Get Paid More for Ophthalmology Cases: 4 Tips for Surgery Centers
"Go back as often as possible and look at the contracts so you can seek reimbursement increases whenever and wherever possible," says Dan Connolly, vice president of payor contracting for Pinnacle III. "In the contracting world, if you go back to the payor after letting the contract lapse and roll over under the evergreen clause for several years, it's extremely difficult to make up that lost yardage."
You can renegotiate increased rates and tie them to a 12-month fixed term. Begin the conversation again after eight or nine months to make sure you have time before the contract rolls over.
2. Leverage your relationships with payors. If you negotiate with the same people at the insurance company every year, you can leverage that relationship for better rates. If possible, meet the person you negotiate with in person instead of over the phone. You'll have the benefit of reading their body language and they'll be able to see yours.
"There's a night and day difference of how you pick up on things and responses in person versus over the phone," says Mr. Connolly. "If you watch the presidential debates on TV, you'll have a different experience than listening to them on the radio. If you're just listening, you lose the non-verbal communication and all you can do is take what people say at face value."
Once you have their attention, be prepared to describe your case mix, cost per case and other aspects of your business that depend on fair reimbursement rates.
"In a recent negotiation for a multispecialty center, we successfully secured a carve out on ophthalmology codes as a deal closer," Mr. Connolly states. "We were able to increase reimbursement by leveraging other aspects of the center — orthopedic cases — that would remain in the hospital at a much higher cost to the payor if we could not close the deal. If the payor wouldn't step up on reimbursing for cataract procedures, we wouldn't move forward. There was more savings on the overall package, so the payor agreed to better reimbursement for cataract procedures, resulting in a 40 percent gain on the carve-out."
3. Collect and leverage data on average payor rates. In some cases, commercial payors will try to negotiate a rate well below the average reimbursement for a particular procedure. You can use general reimbursement data from other commercial payors in the region and, in some situations, even Medicare to support your case for higher rates.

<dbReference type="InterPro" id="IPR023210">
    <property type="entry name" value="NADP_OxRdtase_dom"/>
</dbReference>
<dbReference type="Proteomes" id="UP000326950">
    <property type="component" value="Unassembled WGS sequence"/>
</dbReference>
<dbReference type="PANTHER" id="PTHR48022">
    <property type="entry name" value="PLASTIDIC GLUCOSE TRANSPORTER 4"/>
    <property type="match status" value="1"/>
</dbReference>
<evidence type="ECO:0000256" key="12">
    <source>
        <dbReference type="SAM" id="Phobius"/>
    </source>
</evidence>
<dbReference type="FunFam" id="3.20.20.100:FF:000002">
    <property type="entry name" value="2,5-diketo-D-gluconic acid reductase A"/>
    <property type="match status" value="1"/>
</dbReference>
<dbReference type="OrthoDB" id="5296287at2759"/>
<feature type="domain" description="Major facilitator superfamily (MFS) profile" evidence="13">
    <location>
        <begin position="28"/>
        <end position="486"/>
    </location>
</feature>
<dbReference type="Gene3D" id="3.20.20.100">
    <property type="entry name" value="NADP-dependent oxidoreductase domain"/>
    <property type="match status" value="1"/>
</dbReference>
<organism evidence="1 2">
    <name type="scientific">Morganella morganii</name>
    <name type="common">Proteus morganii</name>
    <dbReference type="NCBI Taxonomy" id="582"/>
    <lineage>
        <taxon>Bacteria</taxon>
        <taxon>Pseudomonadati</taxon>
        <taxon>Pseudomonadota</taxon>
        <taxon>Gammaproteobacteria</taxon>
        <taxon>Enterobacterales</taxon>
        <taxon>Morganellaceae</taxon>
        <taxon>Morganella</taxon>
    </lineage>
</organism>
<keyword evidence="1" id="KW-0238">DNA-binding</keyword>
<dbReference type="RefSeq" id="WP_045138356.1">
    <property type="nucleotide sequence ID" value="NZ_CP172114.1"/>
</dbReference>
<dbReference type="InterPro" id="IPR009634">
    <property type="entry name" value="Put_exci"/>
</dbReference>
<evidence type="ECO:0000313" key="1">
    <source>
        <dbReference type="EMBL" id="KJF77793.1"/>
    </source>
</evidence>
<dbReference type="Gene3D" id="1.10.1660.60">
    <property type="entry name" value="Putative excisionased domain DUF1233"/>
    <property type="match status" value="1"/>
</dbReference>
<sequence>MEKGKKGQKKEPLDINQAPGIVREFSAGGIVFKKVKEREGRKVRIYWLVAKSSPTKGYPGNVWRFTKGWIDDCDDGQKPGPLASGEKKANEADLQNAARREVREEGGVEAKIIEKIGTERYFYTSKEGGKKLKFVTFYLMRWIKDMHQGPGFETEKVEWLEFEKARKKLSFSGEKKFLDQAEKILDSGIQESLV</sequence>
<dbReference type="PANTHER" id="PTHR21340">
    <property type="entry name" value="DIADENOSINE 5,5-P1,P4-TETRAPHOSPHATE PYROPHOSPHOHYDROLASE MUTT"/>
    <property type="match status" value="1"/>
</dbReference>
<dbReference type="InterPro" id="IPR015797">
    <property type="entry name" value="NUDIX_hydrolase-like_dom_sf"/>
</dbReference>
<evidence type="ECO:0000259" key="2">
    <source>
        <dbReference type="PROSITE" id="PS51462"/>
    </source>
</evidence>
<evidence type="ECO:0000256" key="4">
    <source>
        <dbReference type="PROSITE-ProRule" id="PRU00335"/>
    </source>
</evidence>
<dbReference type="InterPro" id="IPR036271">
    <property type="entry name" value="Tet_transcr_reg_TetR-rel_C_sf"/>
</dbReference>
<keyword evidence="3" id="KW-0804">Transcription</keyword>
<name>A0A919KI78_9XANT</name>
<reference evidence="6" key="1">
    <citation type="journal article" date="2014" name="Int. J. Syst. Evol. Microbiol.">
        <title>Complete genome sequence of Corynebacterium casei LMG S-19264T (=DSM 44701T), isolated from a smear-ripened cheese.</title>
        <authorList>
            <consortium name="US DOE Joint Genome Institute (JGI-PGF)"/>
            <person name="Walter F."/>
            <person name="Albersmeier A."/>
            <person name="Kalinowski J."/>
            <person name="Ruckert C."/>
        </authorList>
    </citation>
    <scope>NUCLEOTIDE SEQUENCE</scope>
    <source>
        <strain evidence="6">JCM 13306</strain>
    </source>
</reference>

"Show them the comparison on top volume ophthalmology procedures," suggests Mr. Connolly. "Over the last five years Medicare reimbursement changes have occurred with many of those procedures. Some may reflect moderate to significant increases on Medicare's end. If a commercial payor's reimbursement to the facility was previously based on a multiple of Medicare's reimbursement and the payor's rates haven't increased over the past few years, use Medicare rates to demonstrate credibility for rate increases."
You can also use blind data to illustrate the average reimbursement of other payors and work with the insurance company to shore up that gap.
"You really have to lay out your evidence-based negotiation and show the payor where their reimbursement is deficient and what the facility is comparing them to," says Mr. Connolly. "For example, a glaucoma laser procedure didn't pay well at ASCs, but Medicare increased reimbursement by 35 percent. That's a potential case that could be brought to the center since there is adequate reimbursement from Medicare. If the commercial payor can't increase reimbursement to provide the facility with a reasonable margin, that procedure will have to stay in the hospital at a higher cost to the payor."
4. Be aware of new groupers. Insurance companies are enhancing their own methodology to move more unlisted codes into groupers. There have been significant changes to procedures and codes that were initially considered unlisted moving to groupers.
"They'll tell you they just want to assign more procedures to groupers and will give you a 5 percent increase in those groupers, but more often than not there have been other changes that impact the bottom line," Mr. Connolly notes. "In a recent situation, we performed a thorough grouper cross-walk by procedure. Had we simply accepted what we were being told by the payor, the facility would have ended up with a 32 percent deficit overall after adjusting for utilization."
In this case, know what you can save the payor and show them what cases historically went to the hospital that you are now doing in the ASC. Let them know that if the reimbursement isn't high enough, the cases won't be performed in the ASC and the insurance company will have to cover the full hospital rates.
More Articles on Surgery Centers:
5 Core Concepts to Drive Revenue at Ophthalmology ASCs
8 Points of Survival for Surgery Centers After ACOs
5 Factors for Spine Surgeons to Negotiate Better Payor Contracts
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